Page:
Editor’s Note – Understandably, accusations do not establish guilt, however, what a damning accusation it is!
It seems that the comments made by this “big time political donor” that he was part of a system that encouraged corruption should concern Floridians. As the story indicates, lawmakers have been questioned in this case, but what does that mean? Are there potentially more charges to come? Have these claims been refuted?
And, is it not interesting that, when asked to comment, Senator President Haridopolos declined to make a statement? Why would he not take this opportunity to explain to the people of Florida what his expectations are for lawmakers and reinforce an ethical standard that puts the minds of the residents of this state at ease?
BTW, after Jim Greer, is anyone surprised that this Mendelsohn character is connected to Charlie Crist?
Mendelsohn Pleads Guilty, Says He Paid Dawson
By David Royse
The News Service Of Florida
A big time political donor facing a possible prison sentence alleged Thursday that he was a participant in a wide-spread culture of corruption and claimed he funneled more than $80,000 to former state Sen. Mandy Dawson to curry favor for legislation he was pushing.
Alan Mendelsohn, a Broward County ophthalmologist, who became a major political contributor and a well-known power broker and lobbyist in Tallahassee – serving on Gov. Charlie Crist’s 2006 gubernatorial transition team – pleaded guilty to one federal charge of conspiracy to commit wire fraud and tax evasion in a plea deal. He had faced 37 federal charges after a federal public corruption investigation.
Mendelsohn, 52, who could face five years in prison when sentenced early next year, though, said in court on Thursday that he was part of a system that encouraged corruption. He said he hired a close friend of Dawson, at the senator’s bidding. Dawson, a Democrat from Fort Lauderdale, served in the House from 1992 to 1998 and was in the Senate from 1998 to 2008 before leaving because of term limits.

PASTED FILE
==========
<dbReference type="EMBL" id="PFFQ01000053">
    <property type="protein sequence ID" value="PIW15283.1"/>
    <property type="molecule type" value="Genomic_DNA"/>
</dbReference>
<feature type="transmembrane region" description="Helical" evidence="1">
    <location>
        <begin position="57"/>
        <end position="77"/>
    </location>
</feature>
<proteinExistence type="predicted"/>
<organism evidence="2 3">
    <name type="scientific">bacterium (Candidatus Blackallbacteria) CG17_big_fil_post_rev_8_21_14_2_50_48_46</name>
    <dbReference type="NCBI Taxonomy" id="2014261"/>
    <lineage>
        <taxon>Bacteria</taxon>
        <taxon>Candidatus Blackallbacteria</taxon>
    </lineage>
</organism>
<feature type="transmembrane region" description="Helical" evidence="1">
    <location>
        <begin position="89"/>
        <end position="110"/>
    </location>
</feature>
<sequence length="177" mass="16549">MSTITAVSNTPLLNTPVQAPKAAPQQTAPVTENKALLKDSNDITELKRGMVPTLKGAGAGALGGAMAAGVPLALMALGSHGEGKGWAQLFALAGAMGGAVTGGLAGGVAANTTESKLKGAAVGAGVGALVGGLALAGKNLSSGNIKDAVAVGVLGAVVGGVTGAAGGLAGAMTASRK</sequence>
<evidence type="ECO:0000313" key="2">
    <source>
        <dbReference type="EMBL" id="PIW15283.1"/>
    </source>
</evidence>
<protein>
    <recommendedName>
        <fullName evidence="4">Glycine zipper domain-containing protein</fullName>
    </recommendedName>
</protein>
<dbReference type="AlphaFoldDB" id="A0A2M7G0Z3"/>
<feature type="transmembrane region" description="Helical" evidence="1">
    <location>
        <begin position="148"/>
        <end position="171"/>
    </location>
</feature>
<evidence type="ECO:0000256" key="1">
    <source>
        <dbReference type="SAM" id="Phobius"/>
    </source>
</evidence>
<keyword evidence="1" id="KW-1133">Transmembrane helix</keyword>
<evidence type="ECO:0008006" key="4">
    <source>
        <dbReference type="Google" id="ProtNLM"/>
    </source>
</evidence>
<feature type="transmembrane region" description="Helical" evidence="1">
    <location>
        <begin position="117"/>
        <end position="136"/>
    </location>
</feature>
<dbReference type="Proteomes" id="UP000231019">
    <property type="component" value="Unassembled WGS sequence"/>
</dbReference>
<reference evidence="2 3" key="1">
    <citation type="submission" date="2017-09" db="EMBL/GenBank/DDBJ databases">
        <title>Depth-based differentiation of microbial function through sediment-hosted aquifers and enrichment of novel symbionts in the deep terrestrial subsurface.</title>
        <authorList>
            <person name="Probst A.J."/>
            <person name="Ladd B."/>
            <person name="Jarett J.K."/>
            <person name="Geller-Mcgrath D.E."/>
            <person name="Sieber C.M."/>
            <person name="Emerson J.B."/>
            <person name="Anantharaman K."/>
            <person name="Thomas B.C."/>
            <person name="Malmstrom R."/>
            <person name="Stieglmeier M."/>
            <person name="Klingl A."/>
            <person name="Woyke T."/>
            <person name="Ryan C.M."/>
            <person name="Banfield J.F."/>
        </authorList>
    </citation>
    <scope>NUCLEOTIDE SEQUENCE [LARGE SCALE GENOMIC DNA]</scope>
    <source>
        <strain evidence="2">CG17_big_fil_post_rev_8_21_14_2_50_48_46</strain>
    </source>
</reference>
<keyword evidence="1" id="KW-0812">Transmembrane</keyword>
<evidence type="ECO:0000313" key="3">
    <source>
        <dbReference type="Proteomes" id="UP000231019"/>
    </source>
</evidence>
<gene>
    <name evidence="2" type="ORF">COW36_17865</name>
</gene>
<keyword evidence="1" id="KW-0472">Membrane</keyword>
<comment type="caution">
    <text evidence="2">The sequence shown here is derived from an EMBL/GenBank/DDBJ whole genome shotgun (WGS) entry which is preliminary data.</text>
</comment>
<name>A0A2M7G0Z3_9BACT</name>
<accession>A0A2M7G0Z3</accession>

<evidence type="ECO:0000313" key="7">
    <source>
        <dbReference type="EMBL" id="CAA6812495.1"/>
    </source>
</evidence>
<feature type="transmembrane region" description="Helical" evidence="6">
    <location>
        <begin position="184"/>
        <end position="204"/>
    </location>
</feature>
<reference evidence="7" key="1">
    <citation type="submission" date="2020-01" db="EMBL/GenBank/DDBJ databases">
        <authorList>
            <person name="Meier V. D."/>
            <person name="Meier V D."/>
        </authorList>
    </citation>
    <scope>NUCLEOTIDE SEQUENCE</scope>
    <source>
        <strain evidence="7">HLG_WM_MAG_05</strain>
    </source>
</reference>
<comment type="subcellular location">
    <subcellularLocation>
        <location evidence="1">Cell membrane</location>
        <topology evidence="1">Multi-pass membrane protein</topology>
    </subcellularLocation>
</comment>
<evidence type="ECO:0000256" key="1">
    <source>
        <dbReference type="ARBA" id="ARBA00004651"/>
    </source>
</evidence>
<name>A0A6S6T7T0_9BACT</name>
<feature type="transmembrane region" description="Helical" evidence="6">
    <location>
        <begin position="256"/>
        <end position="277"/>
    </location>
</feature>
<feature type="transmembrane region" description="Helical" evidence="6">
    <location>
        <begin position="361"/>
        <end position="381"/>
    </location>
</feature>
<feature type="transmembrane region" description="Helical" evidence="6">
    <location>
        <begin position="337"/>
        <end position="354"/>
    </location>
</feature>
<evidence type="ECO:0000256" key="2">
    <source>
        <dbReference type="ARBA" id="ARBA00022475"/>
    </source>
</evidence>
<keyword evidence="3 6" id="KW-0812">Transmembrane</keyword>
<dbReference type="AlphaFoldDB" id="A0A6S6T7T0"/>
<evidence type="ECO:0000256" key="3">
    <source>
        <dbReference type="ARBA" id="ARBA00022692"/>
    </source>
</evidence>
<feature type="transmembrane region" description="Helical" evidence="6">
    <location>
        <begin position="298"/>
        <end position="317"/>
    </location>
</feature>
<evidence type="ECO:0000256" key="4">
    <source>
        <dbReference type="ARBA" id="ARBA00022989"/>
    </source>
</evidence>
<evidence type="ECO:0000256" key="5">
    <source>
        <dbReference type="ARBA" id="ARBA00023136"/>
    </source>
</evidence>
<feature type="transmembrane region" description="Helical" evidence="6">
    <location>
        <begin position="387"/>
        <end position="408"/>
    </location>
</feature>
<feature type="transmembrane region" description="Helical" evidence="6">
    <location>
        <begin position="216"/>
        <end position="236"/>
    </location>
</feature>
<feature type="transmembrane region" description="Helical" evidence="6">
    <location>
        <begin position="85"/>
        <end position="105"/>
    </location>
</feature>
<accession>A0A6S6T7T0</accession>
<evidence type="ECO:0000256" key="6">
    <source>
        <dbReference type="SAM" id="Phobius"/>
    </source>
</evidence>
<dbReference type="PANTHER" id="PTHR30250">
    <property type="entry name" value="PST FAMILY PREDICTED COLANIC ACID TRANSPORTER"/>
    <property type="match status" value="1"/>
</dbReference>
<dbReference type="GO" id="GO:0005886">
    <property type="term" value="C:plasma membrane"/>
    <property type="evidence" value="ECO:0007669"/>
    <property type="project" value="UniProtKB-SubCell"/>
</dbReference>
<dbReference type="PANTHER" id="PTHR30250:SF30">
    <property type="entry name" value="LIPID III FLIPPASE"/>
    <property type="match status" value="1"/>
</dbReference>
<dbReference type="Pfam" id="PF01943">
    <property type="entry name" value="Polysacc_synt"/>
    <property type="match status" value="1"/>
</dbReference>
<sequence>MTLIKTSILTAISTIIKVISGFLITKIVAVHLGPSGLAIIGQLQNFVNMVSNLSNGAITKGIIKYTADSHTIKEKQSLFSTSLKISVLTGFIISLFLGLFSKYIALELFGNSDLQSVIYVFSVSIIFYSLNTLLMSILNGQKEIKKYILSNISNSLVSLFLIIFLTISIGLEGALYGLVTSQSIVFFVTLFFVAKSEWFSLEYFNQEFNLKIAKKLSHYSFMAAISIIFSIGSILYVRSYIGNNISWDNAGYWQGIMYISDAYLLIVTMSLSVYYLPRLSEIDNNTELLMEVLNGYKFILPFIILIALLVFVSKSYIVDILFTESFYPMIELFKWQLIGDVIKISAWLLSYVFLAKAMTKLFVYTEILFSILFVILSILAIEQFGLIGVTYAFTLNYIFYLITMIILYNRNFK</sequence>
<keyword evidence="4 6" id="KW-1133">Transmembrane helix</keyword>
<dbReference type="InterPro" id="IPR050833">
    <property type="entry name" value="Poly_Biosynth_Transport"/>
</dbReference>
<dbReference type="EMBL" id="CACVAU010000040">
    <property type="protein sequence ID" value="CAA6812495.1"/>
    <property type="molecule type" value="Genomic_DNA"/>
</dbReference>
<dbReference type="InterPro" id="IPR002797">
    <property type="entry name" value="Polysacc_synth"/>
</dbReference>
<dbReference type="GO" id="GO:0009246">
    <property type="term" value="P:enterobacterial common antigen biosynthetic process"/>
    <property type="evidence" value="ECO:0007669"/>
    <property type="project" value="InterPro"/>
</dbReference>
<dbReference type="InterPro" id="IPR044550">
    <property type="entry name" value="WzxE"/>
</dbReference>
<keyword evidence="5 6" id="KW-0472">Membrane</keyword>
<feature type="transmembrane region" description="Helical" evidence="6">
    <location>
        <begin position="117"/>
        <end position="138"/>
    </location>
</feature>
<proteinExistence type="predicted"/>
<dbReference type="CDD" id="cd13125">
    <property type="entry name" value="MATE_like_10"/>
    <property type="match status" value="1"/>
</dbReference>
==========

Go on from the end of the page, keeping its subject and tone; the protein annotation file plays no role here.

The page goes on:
Dawson, even though she was a Democrat, was chairwoman of the Senate Health Policy Committee in 2007 and 2008 and would have had some influence over whether health care legislation made it through the Senate, though it wasn’t the only health care panel in the Senate at the time.
Several members of the Senate said last year that they’d been interviewed about Dawson in connection with the Mendelsohn investigation.
Mendelsohn, one of the biggest political donors in the state until his indictment, told U.S. District Judge William Zloch Thursday in open court that he hired Dawson’s friend at the senator’s insistence and then passed money to Dawson through the employee, several media outlets reported. He also alleged that other legislators ask lobbyists to hire family or friends, and that lobbyists who don’t go along with such requests are “toast” and that he believed doing so would allow his legislation to “sail through,” the process.
Dawson hasn’t been charged. It’s not clear whether she has a lawyer, and Senate Democratic officials said Thursday they don’t know where Dawson lives now or how to reach her.
Allegations of corruption have swirled around Florida state government and politics for the last couple years, though few formal cases have gone forward. Former Republican Party Chairman Jim Greer has been charged with misspending party money and is awaiting trial. Former House Speaker Ray Sansom was forced out of office and charged with steering money in the state budget to a friend and contributor, though Sansom is fighting the charges.
Several members of the Legislature declined to comment on Mendelsohn’s allegations that legislators expect those trying to get legislation passed to hire certain people or even pay what amounts to a bribe, though there have been no bribery charges filed in this case or any other in recent years.
Senate President Mike Haridopolos, who wasn’t president at the time during which Mendelsohn says he paid Dawson, declined through a spokesman to comment on the case or Mendelsohn’s allegations.
Mendelsohn is scheduled for sentencing by U.S. District Judge William Zloch on Feb. 17. Zloch said in court Thursday that Mendelsohn’s description portrayed a “pretty sorry state of affairs with regards to what goes on in the statehouse.”
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